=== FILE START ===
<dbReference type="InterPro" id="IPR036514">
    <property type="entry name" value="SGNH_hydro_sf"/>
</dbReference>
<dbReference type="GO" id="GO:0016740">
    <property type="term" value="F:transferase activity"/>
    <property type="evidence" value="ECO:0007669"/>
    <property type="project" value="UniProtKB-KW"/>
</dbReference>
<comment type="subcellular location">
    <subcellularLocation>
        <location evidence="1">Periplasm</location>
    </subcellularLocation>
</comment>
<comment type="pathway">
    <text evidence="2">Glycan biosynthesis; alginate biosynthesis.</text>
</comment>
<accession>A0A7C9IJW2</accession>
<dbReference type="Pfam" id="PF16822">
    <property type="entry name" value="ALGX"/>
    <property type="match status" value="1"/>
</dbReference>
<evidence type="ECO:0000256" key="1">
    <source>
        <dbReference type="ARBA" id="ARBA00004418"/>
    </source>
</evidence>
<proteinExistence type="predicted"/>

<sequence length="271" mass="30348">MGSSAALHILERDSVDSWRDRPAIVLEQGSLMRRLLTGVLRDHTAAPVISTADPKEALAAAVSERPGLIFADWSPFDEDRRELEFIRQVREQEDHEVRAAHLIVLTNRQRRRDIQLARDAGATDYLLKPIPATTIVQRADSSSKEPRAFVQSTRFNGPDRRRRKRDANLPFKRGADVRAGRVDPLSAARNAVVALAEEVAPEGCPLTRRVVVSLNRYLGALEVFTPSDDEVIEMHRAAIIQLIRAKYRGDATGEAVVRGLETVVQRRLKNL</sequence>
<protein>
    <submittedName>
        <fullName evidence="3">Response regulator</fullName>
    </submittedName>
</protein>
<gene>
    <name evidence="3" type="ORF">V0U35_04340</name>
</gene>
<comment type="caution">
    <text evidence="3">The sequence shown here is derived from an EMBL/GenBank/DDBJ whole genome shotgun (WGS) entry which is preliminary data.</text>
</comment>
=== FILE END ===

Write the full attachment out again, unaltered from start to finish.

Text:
<dbReference type="InterPro" id="IPR036514">
    <property type="entry name" value="SGNH_hydro_sf"/>
</dbReference>
<dbReference type="GO" id="GO:0016740">
    <property type="term" value="F:transferase activity"/>
    <property type="evidence" value="ECO:0007669"/>
    <property type="project" value="UniProtKB-KW"/>
</dbReference>
<comment type="subcellular location">
    <subcellularLocation>
        <location evidence="1">Periplasm</location>
    </subcellularLocation>
</comment>
<comment type="pathway">
    <text evidence="2">Glycan biosynthesis; alginate biosynthesis.</text>
</comment>
<accession>A0A7C9IJW2</accession>
<dbReference type="Pfam" id="PF16822">
    <property type="entry name" value="ALGX"/>
    <property type="match status" value="1"/>
</dbReference>
<evidence type="ECO:0000256" key="1">
    <source>
        <dbReference type="ARBA" id="ARBA00004418"/>
    </source>
</evidence>
<proteinExistence type="predicted"/>

<sequence length="271" mass="30348">MGSSAALHILERDSVDSWRDRPAIVLEQGSLMRRLLTGVLRDHTAAPVISTADPKEALAAAVSERPGLIFADWSPFDEDRRELEFIRQVREQEDHEVRAAHLIVLTNRQRRRDIQLARDAGATDYLLKPIPATTIVQRADSSSKEPRAFVQSTRFNGPDRRRRKRDANLPFKRGADVRAGRVDPLSAARNAVVALAEEVAPEGCPLTRRVVVSLNRYLGALEVFTPSDDEVIEMHRAAIIQLIRAKYRGDATGEAVVRGLETVVQRRLKNL</sequence>
<protein>
    <submittedName>
        <fullName evidence="3">Response regulator</fullName>
    </submittedName>
</protein>
<gene>
    <name evidence="3" type="ORF">V0U35_04340</name>
</gene>
<comment type="caution">
    <text evidence="3">The sequence shown here is derived from an EMBL/GenBank/DDBJ whole genome shotgun (WGS) entry which is preliminary data.</text>
</comment>